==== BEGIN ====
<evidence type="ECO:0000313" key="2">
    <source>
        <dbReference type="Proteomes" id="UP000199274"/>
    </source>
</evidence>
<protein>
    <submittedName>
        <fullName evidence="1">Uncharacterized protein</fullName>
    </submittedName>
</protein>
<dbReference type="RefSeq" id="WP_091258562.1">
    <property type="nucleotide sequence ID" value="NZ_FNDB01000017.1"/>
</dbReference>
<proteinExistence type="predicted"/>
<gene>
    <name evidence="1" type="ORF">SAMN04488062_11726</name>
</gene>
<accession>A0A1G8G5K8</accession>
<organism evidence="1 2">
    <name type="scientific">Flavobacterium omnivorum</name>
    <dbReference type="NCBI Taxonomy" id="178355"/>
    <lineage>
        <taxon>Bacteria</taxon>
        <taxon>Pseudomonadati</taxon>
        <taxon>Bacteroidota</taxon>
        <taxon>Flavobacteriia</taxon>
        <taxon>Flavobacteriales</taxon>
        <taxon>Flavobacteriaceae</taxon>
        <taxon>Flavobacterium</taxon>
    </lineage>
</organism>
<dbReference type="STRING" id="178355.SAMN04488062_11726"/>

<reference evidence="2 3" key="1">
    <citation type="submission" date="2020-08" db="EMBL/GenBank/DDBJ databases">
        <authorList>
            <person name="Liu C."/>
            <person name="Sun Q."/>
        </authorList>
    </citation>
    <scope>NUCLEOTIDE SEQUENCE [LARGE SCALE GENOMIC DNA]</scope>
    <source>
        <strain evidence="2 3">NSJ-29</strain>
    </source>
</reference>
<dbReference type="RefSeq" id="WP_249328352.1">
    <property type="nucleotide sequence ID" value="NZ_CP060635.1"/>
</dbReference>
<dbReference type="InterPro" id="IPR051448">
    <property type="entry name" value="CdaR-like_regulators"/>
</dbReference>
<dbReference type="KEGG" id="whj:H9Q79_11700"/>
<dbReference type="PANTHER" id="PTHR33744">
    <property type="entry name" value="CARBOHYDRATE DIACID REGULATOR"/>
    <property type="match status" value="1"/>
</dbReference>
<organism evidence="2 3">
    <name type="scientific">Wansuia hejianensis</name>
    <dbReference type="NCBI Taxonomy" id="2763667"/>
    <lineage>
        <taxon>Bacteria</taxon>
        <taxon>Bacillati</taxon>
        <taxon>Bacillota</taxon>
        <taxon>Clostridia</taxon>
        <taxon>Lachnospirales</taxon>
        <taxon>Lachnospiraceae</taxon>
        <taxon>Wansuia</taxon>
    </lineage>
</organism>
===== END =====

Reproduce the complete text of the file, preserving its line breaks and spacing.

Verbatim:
<evidence type="ECO:0000313" key="2">
    <source>
        <dbReference type="Proteomes" id="UP000199274"/>
    </source>
</evidence>
<protein>
    <submittedName>
        <fullName evidence="1">Uncharacterized protein</fullName>
    </submittedName>
</protein>
<dbReference type="RefSeq" id="WP_091258562.1">
    <property type="nucleotide sequence ID" value="NZ_FNDB01000017.1"/>
</dbReference>
<proteinExistence type="predicted"/>
<gene>
    <name evidence="1" type="ORF">SAMN04488062_11726</name>
</gene>
<accession>A0A1G8G5K8</accession>
<organism evidence="1 2">
    <name type="scientific">Flavobacterium omnivorum</name>
    <dbReference type="NCBI Taxonomy" id="178355"/>
    <lineage>
        <taxon>Bacteria</taxon>
        <taxon>Pseudomonadati</taxon>
        <taxon>Bacteroidota</taxon>
        <taxon>Flavobacteriia</taxon>
        <taxon>Flavobacteriales</taxon>
        <taxon>Flavobacteriaceae</taxon>
        <taxon>Flavobacterium</taxon>
    </lineage>
</organism>
<dbReference type="STRING" id="178355.SAMN04488062_11726"/>

<reference evidence="2 3" key="1">
    <citation type="submission" date="2020-08" db="EMBL/GenBank/DDBJ databases">
        <authorList>
            <person name="Liu C."/>
            <person name="Sun Q."/>
        </authorList>
    </citation>
    <scope>NUCLEOTIDE SEQUENCE [LARGE SCALE GENOMIC DNA]</scope>
    <source>
        <strain evidence="2 3">NSJ-29</strain>
    </source>
</reference>
<dbReference type="RefSeq" id="WP_249328352.1">
    <property type="nucleotide sequence ID" value="NZ_CP060635.1"/>
</dbReference>
<dbReference type="InterPro" id="IPR051448">
    <property type="entry name" value="CdaR-like_regulators"/>
</dbReference>
<dbReference type="KEGG" id="whj:H9Q79_11700"/>
<dbReference type="PANTHER" id="PTHR33744">
    <property type="entry name" value="CARBOHYDRATE DIACID REGULATOR"/>
    <property type="match status" value="1"/>
</dbReference>
<organism evidence="2 3">
    <name type="scientific">Wansuia hejianensis</name>
    <dbReference type="NCBI Taxonomy" id="2763667"/>
    <lineage>
        <taxon>Bacteria</taxon>
        <taxon>Bacillati</taxon>
        <taxon>Bacillota</taxon>
        <taxon>Clostridia</taxon>
        <taxon>Lachnospirales</taxon>
        <taxon>Lachnospiraceae</taxon>
        <taxon>Wansuia</taxon>
    </lineage>
</organism>